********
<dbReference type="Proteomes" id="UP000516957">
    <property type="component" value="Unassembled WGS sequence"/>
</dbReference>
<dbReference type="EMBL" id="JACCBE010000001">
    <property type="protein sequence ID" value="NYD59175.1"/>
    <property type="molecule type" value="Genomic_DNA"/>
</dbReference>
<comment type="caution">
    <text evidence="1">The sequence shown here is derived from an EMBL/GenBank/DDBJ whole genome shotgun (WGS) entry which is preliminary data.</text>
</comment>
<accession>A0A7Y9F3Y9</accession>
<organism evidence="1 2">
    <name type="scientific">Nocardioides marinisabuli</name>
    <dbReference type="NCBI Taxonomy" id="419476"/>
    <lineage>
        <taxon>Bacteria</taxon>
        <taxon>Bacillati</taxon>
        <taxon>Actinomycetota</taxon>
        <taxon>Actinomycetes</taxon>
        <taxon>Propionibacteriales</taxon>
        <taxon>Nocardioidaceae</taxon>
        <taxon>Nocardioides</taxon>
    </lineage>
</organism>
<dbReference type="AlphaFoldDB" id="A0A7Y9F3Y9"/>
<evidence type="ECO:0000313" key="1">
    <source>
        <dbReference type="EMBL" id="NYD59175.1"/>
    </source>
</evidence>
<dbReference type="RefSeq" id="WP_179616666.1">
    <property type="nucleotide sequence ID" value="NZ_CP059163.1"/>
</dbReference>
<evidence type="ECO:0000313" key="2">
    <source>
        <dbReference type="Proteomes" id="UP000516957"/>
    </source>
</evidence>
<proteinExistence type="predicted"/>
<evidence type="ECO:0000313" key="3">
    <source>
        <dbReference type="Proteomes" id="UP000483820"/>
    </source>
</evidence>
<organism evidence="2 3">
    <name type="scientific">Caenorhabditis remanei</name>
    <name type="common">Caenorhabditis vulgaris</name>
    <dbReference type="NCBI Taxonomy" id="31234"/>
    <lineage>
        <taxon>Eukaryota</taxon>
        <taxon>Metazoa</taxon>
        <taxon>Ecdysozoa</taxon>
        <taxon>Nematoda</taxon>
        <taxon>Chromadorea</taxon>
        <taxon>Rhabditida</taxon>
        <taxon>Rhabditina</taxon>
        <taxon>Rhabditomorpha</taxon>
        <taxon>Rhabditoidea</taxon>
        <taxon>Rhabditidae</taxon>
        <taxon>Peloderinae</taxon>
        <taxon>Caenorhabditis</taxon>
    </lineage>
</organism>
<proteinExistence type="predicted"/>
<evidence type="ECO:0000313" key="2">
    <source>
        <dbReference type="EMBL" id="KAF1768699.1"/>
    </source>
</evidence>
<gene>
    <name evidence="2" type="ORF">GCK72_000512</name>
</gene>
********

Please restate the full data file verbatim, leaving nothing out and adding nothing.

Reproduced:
<dbReference type="Proteomes" id="UP000516957">
    <property type="component" value="Unassembled WGS sequence"/>
</dbReference>
<dbReference type="EMBL" id="JACCBE010000001">
    <property type="protein sequence ID" value="NYD59175.1"/>
    <property type="molecule type" value="Genomic_DNA"/>
</dbReference>
<comment type="caution">
    <text evidence="1">The sequence shown here is derived from an EMBL/GenBank/DDBJ whole genome shotgun (WGS) entry which is preliminary data.</text>
</comment>
<accession>A0A7Y9F3Y9</accession>
<organism evidence="1 2">
    <name type="scientific">Nocardioides marinisabuli</name>
    <dbReference type="NCBI Taxonomy" id="419476"/>
    <lineage>
        <taxon>Bacteria</taxon>
        <taxon>Bacillati</taxon>
        <taxon>Actinomycetota</taxon>
        <taxon>Actinomycetes</taxon>
        <taxon>Propionibacteriales</taxon>
        <taxon>Nocardioidaceae</taxon>
        <taxon>Nocardioides</taxon>
    </lineage>
</organism>
<dbReference type="AlphaFoldDB" id="A0A7Y9F3Y9"/>
<evidence type="ECO:0000313" key="1">
    <source>
        <dbReference type="EMBL" id="NYD59175.1"/>
    </source>
</evidence>
<dbReference type="RefSeq" id="WP_179616666.1">
    <property type="nucleotide sequence ID" value="NZ_CP059163.1"/>
</dbReference>
<evidence type="ECO:0000313" key="2">
    <source>
        <dbReference type="Proteomes" id="UP000516957"/>
    </source>
</evidence>
<proteinExistence type="predicted"/>
<evidence type="ECO:0000313" key="3">
    <source>
        <dbReference type="Proteomes" id="UP000483820"/>
    </source>
</evidence>
<organism evidence="2 3">
    <name type="scientific">Caenorhabditis remanei</name>
    <name type="common">Caenorhabditis vulgaris</name>
    <dbReference type="NCBI Taxonomy" id="31234"/>
    <lineage>
        <taxon>Eukaryota</taxon>
        <taxon>Metazoa</taxon>
        <taxon>Ecdysozoa</taxon>
        <taxon>Nematoda</taxon>
        <taxon>Chromadorea</taxon>
        <taxon>Rhabditida</taxon>
        <taxon>Rhabditina</taxon>
        <taxon>Rhabditomorpha</taxon>
        <taxon>Rhabditoidea</taxon>
        <taxon>Rhabditidae</taxon>
        <taxon>Peloderinae</taxon>
        <taxon>Caenorhabditis</taxon>
    </lineage>
</organism>
<proteinExistence type="predicted"/>
<evidence type="ECO:0000313" key="2">
    <source>
        <dbReference type="EMBL" id="KAF1768699.1"/>
    </source>
</evidence>
<gene>
    <name evidence="2" type="ORF">GCK72_000512</name>
</gene>